The big ‘A’ – Why this milestone is just the beginning

Ema Klugman & Bendigo. Photo by Julieann Prettyman

 

The big ‘A’ – Why this milestone is just the beginning

When I called my trainer, Packy McGuaghan, after Carolina International to ask whether I could move up to Advanced, he gave me an answer I didn’t really understand. He said ‘maybe.’ Here was an Eventing god, a man with answers to any and all obscure training problems, a voice of wisdom from competition strategies to veterinary procedures to conditioning schedules, telling me for the first time that he couldn’t answer my question. Surely he knew if the horse had it in him, didn’t he?

You see, the thing about Bendigo is that he’s full of surprises. He can have meltdowns in the arena after a relaxed warm-up, and he can refuse to touch the bit for years and then one day take hold of it on cross-country. The other things about him are that he doesn’t ooze scope, and he doesn’t glide across the ground at the gallop. He’s an egg-beater and tucks his front legs as far as they’ll bend, but he doesn’t have the power to just lope over a five-foot fence. Packy mentioned all of these weaknesses over the phone, along with things about my own technique that still needed practice. But then he said, simply, that you never know until you try.

I tried. After having a crack at the level, I understand why he said ‘maybe.’ Lots of horses with average ability can do the dressage test and jump the show jumps. The technicality of these phases is unimpressive compared to their respective sports. The cross-country feels different though. You can’t exactly miss your distance to a ditch and wall that’s six feet wide and four and a half feet tall, and you’d better not look down while jumping it because you’ll miss the corner coming up six strides later. There’s an entirely new level of big, and with it, a whole new level of dangerous. At this level, I feel that the horse’s instincts matter more, and the rider’s reactions have to be so much quicker.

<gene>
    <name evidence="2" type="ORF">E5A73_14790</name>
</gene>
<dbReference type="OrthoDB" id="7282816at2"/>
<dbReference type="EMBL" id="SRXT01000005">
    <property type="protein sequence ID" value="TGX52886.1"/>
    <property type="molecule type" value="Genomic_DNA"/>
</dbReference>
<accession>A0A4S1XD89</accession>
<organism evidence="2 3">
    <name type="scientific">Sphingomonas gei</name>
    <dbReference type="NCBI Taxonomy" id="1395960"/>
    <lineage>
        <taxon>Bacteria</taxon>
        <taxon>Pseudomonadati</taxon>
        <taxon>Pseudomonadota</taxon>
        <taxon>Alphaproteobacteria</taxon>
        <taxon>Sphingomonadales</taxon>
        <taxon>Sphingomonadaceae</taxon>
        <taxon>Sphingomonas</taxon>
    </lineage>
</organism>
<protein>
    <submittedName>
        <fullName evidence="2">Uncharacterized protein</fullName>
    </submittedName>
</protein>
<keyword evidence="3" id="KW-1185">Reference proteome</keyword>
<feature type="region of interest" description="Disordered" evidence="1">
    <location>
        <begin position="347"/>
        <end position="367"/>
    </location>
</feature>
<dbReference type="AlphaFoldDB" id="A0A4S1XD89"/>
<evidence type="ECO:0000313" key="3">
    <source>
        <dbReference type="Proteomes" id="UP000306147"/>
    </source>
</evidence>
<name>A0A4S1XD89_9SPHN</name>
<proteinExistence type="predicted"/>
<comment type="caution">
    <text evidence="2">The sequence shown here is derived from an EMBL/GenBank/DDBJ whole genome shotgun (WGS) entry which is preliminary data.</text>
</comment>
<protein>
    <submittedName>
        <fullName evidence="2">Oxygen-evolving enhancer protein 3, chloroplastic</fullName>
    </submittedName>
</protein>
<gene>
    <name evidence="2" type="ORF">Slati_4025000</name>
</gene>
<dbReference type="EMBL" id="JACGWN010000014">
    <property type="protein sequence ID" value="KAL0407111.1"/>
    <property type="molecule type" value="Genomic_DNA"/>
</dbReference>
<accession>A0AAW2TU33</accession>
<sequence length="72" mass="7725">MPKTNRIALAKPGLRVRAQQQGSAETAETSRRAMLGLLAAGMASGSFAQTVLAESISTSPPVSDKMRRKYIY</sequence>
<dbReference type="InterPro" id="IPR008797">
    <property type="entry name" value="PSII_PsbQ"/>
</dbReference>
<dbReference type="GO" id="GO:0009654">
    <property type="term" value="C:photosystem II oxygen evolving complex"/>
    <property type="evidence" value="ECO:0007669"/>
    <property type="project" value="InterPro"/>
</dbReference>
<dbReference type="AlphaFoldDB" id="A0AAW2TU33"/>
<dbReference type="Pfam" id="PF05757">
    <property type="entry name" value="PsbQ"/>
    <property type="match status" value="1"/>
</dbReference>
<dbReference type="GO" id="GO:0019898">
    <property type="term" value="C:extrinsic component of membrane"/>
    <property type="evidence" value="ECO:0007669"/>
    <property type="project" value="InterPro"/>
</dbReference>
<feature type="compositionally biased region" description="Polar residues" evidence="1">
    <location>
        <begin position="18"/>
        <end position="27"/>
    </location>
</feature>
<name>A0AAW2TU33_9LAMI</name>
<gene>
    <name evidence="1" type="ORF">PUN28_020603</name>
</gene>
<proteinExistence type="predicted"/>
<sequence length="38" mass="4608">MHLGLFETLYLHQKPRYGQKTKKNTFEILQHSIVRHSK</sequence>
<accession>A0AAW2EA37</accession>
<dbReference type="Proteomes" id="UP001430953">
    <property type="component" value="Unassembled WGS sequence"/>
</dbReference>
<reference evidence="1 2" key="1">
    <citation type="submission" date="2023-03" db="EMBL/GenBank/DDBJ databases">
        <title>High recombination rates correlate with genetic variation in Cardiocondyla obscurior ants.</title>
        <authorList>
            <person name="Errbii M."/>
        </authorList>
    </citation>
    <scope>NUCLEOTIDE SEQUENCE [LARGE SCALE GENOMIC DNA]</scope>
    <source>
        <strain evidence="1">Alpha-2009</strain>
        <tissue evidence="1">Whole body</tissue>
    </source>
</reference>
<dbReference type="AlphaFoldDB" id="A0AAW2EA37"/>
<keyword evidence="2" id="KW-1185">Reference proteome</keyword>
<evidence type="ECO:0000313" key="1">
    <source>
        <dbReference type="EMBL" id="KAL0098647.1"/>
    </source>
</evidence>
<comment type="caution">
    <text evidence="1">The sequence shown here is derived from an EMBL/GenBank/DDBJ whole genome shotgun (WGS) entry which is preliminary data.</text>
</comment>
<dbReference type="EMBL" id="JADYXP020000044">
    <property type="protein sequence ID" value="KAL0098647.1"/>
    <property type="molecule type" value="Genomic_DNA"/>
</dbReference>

Ben got through the dressage, which for him was fine, given that he’s not quite sure about what it means to half-pass in canter. He jumped a sensational double clear in the show jumping while I just steered and enjoyed it. I gave him a little cluck out of the start box on Saturday, and he bounded forward with renewed importance. I never kick this horse – he’s a sensitive soul but a cluck was enough to convince him the questions would be a little harder that day. He really took care of me the whole way around, jumping with his knees up by his eyes and putting up with me when I accidentally added strides instead of riding the rhythm. I messed up my line to a double of corners at the very end and didn’t give him much chance to jump it, so we circled around and did the option. A seasoned rider would have had a smooth, clear round on him. The funny thing about the enormity of the tasks at the Advanced level – really, walking the course I was scared – is that they are still so much fun to complete. My horse didn’t get shy as the fences grew; in fact, when his back cracked that much he thought, well that was fun, let’s do it again! It was a fabulous feeling.

Photo by Julieann Prettyman

Photo by Julieann Prettyman

Reaching a milestone can sometimes feel a lot like an end, but this one feels far more like a beginning. It was hard just to finish the weekend, so it will take a lot more knowledge, training, and experience to master the level. All I can say is that I won’t forget that feeling, and I look forward to replicating it in the future. Here’s to a hardworking horse, and to committing to getting better.

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